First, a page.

The biblical account of Herod's "Massacre of the Innocents," often exaggerated beyond the point of credibility, likely occurred on a smaller scale, scholars say.

      The Hollywood images of soldiers slaughtering scores of infants in a futile attempt to kill Jesus ignore the historical reality that there were probably no more than 15 male children 2 years old or younger in the village of Bethlehem, Paul Maier told the Nativity Conference II.However, historical evidence from both the Gospel of Matthew and the first century Jewish historian Flavius Josephus shows Herod would have done almost anything at the end of his reign to destroy a possible successor to his throne, Maier said.

      "Is this the sort of person who could have ordered the elimination of a dozen or so babies in Bethlehem? Unquestionably," said Maier, author of "In the Fullness of Time: A Historian Looks at Christmas, Easter and the Early Church."

      "Statistically considered, he put to death a greater number of victims within his own royal family and court," Maier said.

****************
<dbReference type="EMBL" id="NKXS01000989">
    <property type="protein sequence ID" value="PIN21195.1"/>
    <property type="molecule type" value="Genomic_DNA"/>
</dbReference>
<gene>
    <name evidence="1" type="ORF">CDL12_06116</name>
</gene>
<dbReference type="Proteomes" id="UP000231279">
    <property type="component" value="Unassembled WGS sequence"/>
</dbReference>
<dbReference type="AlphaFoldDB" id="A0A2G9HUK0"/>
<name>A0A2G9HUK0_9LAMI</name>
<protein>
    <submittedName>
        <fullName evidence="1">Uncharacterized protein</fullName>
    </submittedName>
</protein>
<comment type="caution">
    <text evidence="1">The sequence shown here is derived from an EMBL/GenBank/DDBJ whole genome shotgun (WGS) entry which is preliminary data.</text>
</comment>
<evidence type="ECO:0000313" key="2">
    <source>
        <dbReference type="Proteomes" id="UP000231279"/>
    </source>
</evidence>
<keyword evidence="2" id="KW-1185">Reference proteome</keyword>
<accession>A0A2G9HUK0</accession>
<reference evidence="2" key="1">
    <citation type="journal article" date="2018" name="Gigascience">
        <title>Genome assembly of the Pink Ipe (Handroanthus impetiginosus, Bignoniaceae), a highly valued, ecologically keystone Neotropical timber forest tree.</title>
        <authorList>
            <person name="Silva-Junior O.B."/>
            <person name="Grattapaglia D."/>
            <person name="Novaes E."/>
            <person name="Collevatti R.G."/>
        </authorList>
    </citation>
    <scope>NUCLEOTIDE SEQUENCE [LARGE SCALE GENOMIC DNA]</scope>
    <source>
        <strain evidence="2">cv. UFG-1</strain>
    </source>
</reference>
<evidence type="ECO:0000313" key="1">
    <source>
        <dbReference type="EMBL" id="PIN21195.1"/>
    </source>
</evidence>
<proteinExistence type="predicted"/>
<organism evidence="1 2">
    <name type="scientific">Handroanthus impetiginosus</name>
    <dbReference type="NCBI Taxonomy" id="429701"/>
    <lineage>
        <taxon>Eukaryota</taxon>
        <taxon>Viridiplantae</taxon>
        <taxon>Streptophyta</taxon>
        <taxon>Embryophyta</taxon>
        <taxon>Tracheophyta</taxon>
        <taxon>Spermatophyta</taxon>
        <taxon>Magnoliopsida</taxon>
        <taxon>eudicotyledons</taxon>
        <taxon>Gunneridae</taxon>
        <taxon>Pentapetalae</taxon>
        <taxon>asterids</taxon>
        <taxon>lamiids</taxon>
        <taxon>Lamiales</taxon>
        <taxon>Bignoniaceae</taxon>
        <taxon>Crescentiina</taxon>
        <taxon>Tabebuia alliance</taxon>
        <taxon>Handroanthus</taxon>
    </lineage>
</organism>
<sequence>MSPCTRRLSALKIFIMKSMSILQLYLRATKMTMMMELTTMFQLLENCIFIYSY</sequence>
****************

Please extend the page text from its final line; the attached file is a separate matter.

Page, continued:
The Nativity Conference II was held Saturday in conjunction with the annual joint meeting of the American Academy of Religion and the Society of Biblical Literature. It was a follow-up to a 1983 conference on the nativity held at Mississippi State University.

      Jack Finegan, professor emeritus of New Testament history and archaeology at the Pacific School of Religion, said Meier's presentation was "great. I think it fits all that we know with Herod's character."

      But another conference participant, Robert Wolverton of Mississippi State, said he agrees with scholars who view the account in Matthew as a literary device to elevate the heroic status of Jesus.

      He says it's similar to the accounts in Genesis of Moses being saved and the ancient Roman legend of Romulus and Remus being rescued from the Tiber River.

      "It's myth. It's tradition. It's a great story," he said.

      Hollywood epics on the life of Jesus invariably show Herod's troops going from house to house, slashing swords through two or three infants in every house on both sides of the street.

      But "such a rabbit warren Bethlehem was not," Maier said.

      Given the high infant mortality rate, the small town of perhaps 1,000 or 2,000 could not have had more than 30 infants of both sexes, Maier said.